Should I unlock my pension to pay off debts?

Annie Shaw / 23 December 2013

Annie Shaw answers a Saga reader's pension dilemma in her latest online Q&A.



A reader writes: 

I’ve got quite a few debts and would like to release some cash from my pension to pay them off. I’ve heard about “pension unlocking” and have read that it is a bad idea. However, it looks like the ideal solution for me. Can you explain exactly why it is not something I should be considering?

I could alternatively just retire and take my pension now and release the tax-free cash, but I am quite happy at work and don’t want to pack in my job – and, of course, if I stop work now my pension will be smaller than if I retired in a few years’ time. Have you any suggestions?

Annie Shaw replies: 

You don’t say how old you are, and your options will be determined by this.

Pension unlocking is a way of releasing money that has been saved up for your retirement, but the devil is in the detail about how it is done and whether it is a good idea.

Let’s be clear, money set aside for your retirement is supposed to be just that – funds to keep you on the right side of the bread line when you are no longer working. That said, some people have urgent needs for cash prior to giving up work and using money they have saved to pay off current debts can seem tempting.

Avoid 'pension liberation' scams

The pension rules say that you can’t take money out or your pension fund until at least the age of 55. There’s a device, often referred to as “pension liberation” that has been widely peddled to under-55s by unscrupulous salesmen. It involves a convoluted arrangement which basically gives you a loan now in exchange for handing over the tax-free cash that many pension schemes offer at retirement. The downside is that scamster firms charge an arm and a leg in fees for their services, so you definitely won’t get your money’s worth.

The City watchdog has declared that what these firms are doing is illegal, and is warning consumers against them.

HM Revenue and Customs also levies a tax charge on money taken out of schemes in this way, so you could end up losing most if not all of your money if you entertain such a plan. In short, if you are approached by a pension liberation firm, don’t touch them with a ten-foot pole. If you have troublesome debts, seek a different route to sorting them out.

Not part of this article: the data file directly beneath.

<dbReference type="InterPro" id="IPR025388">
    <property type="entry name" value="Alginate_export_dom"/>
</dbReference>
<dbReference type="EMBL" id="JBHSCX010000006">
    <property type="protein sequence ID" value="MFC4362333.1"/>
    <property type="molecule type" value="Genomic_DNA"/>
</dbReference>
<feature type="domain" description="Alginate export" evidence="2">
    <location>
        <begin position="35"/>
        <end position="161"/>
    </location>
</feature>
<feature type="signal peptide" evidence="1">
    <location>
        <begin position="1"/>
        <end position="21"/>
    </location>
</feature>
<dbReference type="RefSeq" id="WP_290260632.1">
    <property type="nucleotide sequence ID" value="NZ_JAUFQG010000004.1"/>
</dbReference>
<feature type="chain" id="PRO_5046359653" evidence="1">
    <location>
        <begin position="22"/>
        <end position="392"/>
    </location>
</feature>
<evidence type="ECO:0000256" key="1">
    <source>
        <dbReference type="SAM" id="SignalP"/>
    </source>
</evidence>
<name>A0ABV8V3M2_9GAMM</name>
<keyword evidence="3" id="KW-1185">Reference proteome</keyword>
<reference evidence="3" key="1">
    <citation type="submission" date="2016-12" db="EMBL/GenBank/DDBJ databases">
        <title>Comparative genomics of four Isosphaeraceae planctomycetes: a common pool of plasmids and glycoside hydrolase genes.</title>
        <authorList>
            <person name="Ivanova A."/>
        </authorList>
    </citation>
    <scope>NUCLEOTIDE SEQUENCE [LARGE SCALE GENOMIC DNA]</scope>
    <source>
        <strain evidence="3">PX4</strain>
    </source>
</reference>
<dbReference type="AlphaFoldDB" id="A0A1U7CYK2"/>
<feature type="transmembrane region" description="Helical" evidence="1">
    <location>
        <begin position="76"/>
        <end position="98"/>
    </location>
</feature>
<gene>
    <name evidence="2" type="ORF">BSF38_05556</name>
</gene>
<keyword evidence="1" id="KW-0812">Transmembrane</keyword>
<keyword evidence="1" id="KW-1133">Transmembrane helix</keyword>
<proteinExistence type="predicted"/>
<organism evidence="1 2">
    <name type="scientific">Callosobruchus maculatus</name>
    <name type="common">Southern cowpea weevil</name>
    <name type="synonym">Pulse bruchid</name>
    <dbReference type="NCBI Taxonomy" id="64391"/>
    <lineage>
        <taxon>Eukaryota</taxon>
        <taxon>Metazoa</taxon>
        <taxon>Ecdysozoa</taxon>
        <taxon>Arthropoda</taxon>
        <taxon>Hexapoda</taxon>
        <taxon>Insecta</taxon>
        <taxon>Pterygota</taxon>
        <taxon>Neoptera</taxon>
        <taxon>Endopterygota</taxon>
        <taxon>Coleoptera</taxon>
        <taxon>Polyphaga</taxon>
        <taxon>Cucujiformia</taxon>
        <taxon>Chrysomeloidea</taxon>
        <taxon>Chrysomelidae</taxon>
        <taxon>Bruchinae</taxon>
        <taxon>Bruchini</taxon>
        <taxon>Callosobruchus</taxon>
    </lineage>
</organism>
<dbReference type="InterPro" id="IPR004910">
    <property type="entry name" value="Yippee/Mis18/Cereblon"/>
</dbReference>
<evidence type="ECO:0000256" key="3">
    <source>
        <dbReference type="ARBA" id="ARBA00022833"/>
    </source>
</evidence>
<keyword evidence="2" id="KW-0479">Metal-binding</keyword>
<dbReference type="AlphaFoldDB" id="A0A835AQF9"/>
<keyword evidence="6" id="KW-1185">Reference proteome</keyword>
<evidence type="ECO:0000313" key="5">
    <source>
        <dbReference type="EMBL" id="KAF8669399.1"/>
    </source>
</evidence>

Read more about pension scams.

Unlocking your pension at 55

If you are over 55, your options are much better. If you want to take your tax-free cash now you can – and you don’t have to “retire” – stop work – to get it. You can take the cash and leave the rest of your money invested.

The way pension unlocking works for the over-55s is to transfer your pension into a personal pension plan and immediately take your retirement benefits. (If you are already saving in a personal pension plan, as opposed to an occupational scheme, you are halfway there.) You can do this either by just taking the tax-free cash and leaving the rest of the fund invested or taking the tax-free cash and using the balance of the fund to buy an annuity.

Once you have taken your tax-free cash that’s it, and you can’t have any more when you do actually stop work. The rest of your fund must be used to provide for your retirement.

Read our pension jargon buster.

Don't leave yourself short in retirement

It cannot be emphasised enough that your retirement savings are supposed to be for your retirement, and that by taking your money early you will certainly leave yourself less to live on in later life, and that the amount left may not be enough to give you the lifestyle you would like.

Find out how much money you will need in retirement.

By transferring your existing fund to a personal pension you may lose valuable benefits from the previous scheme you were saving in; if you take your annuity straight away, it may yield a smaller monthly income than it would have done if you had waited a year or two more. There could also be tax implications, particularly as you are still working. If your fund is already small you may incur disproportionate charges on the remaining fund, making your eventual retirement income smaller still.

Pension unlocking is not something to be undertaken lightly, and you need to take independent financial advice on your options. I would probably go so far as to say that, unless you are a fairly sophisticated investor and you have other specific objectives in mind, such as property purchase or tax or inheritance planning issues, or you have severe health problems that could impact on your need for a retirement income, taking your tax-free cash early is best avoided. (There are different rules regarding the pensions of those diagnosed with a terminal illness and a prognosis of less than a year to live and they may be able to take their entire fund as a lump sum. I am however assuming that you do not come into this category.)

Seek professional advice

Before you investigate taking some of your pension early it could be worth your while having a chat with one of the debt advice charities, such as StepChange or Citizens Advice. It is completely confidential, and they may be able to help you find other solutions that allow you to preserve your pension for the purpose you first started to save – to fund your retirement.

You can read more about pensions unlocking and how the pensions liberation fraud works on the website of the Pensions Regulator.   

The opinions expressed are those of the author and are not held by Saga unless specifically stated.

The material is for general information only and does not constitute investment, tax, legal, medical or other form of advice. You should not rely on this information to make (or refrain from making) any decisions. Always obtain independent, professional advice for your own particular situation.